Women’s refuge workers in London are fighting a £6,000 pay cut.
In the refuges where I work as a health visitor most of the women workers are themselves survivors of abuse, and have worked for years in the refuge setting, with extensive training and experience.
Recently, the refuge service was put out to tender by the local council and the contract awarded to Hestia, a housing charity founded in 1970, whose stated aim was to provide a service for London’s vulnerable homeless population.
In this case, at the first meeting with the refuge staff after transfer (seven women working across five refuges), Hestia announced that they would have to accept a £6,000 a year pay cut, reduction in holiday pay, increased working hours, and reduced sick pay, and that these changes would take place in a month.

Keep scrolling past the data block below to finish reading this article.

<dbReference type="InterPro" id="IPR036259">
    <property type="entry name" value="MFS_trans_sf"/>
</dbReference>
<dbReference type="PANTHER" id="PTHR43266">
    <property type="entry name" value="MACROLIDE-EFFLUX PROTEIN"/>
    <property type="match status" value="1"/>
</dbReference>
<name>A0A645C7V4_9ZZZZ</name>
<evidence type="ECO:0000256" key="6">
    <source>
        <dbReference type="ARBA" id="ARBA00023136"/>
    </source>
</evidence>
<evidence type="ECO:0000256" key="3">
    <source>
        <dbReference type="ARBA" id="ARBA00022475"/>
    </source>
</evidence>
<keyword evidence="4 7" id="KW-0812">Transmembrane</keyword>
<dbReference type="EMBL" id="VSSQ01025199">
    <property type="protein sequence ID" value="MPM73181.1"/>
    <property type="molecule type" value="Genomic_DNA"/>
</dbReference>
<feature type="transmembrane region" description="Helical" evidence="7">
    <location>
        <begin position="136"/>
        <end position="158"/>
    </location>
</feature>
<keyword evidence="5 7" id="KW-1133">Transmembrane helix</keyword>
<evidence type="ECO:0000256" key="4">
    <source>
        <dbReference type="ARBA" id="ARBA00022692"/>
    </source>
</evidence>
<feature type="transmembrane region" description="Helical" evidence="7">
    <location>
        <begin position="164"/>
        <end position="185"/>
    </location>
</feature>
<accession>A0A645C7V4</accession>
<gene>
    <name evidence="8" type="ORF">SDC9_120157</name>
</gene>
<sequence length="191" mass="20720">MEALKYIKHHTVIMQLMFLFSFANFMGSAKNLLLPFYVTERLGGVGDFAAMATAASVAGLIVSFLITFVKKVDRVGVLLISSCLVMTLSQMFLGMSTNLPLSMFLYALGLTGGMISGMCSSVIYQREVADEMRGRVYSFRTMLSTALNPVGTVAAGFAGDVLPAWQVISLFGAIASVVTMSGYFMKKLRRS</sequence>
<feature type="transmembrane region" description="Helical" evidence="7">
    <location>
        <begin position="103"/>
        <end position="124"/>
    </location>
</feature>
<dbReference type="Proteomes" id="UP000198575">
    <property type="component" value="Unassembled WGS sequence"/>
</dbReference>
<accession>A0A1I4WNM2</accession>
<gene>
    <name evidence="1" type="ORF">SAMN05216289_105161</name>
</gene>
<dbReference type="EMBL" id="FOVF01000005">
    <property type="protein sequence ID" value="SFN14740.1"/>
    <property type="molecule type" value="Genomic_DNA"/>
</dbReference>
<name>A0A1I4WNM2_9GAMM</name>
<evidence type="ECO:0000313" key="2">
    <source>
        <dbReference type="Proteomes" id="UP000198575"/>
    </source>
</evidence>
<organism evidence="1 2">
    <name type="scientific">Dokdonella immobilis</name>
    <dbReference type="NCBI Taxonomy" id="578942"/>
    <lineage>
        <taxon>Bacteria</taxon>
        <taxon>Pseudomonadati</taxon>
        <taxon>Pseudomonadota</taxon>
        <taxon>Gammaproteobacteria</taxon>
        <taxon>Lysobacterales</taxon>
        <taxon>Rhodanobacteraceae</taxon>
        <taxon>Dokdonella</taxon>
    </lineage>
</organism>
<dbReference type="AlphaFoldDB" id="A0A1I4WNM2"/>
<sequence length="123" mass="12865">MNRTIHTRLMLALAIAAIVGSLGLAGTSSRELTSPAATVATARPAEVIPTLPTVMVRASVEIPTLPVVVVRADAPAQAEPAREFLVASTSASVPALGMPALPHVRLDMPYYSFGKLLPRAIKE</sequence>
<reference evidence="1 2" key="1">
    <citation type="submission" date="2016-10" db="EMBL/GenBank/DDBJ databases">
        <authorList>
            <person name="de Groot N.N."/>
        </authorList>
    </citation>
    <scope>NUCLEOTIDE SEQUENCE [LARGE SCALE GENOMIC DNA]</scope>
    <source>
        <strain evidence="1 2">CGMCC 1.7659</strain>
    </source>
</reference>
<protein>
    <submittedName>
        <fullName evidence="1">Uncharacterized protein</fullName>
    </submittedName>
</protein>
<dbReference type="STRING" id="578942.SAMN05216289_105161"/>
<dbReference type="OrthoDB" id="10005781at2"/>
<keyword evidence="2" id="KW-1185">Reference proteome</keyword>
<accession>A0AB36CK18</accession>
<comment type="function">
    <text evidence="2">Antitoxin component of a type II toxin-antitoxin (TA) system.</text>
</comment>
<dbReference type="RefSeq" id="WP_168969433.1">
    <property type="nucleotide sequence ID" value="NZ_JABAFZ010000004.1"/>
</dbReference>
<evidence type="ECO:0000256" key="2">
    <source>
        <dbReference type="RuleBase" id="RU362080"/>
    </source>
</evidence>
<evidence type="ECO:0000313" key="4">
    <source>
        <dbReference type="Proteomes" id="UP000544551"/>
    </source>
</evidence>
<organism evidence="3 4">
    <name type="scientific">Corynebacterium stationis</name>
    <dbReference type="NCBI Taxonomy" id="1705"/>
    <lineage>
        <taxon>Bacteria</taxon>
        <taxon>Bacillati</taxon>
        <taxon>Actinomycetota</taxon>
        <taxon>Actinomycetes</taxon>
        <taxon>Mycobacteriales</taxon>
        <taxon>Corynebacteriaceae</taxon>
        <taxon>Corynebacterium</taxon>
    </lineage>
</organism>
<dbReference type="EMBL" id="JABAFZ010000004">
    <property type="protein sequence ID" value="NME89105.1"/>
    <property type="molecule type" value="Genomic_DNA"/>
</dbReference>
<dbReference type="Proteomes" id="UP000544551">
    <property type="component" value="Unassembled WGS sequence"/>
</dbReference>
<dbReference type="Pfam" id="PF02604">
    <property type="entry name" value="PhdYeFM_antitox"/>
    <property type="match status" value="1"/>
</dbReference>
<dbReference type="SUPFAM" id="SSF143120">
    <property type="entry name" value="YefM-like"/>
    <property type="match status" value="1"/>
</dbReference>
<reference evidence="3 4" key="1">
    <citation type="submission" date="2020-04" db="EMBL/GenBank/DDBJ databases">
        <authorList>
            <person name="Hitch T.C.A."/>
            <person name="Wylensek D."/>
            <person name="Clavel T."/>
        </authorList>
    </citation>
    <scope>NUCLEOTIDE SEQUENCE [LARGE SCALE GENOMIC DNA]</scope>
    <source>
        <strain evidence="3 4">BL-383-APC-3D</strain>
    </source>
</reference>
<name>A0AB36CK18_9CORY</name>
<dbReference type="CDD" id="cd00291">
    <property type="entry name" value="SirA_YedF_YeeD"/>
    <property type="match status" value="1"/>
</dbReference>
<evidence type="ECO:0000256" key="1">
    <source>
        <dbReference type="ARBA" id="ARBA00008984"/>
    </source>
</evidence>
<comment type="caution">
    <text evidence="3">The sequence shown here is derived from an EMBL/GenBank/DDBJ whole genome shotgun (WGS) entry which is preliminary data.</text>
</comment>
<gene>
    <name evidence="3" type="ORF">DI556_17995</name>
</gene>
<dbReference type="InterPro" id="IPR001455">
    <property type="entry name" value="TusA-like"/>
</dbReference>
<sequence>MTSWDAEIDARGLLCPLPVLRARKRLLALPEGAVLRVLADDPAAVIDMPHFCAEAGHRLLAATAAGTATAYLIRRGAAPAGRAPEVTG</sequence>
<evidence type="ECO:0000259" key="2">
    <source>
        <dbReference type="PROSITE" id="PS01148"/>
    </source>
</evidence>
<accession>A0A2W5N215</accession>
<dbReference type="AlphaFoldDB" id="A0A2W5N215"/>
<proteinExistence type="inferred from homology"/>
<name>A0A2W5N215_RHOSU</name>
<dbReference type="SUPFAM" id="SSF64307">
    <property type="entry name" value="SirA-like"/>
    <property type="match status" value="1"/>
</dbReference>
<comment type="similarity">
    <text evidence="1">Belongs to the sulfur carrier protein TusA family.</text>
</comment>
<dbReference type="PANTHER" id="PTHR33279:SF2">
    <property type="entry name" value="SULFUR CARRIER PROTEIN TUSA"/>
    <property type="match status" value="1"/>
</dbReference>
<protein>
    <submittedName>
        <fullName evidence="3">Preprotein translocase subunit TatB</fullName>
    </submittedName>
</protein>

One of the workers commented that for an organisation committed to preventing homelessness they were going a good way to making her homeless.
The seven women are united in refusing to accept the new conditions. They refused individual meetings and insisted on joint consultation. They are being supported by Unite, and Hestia have been forced to extend the period of consultation.
The tendering-out process sections workers off into tiny groups. Without a generalised response across Hestia’s housing services it is difficult to fight.
In every refuge where Hestia have won the contract it has attacked the terms and conditions of the workers in the most heavy-handed way. It is known for paying below the rates offered by other specialist domestic violence organisations such as Refuge and Women’s Aid.
But women who have survived domestic abuse themselves and developed a strong refusal to be bullied are now resisting.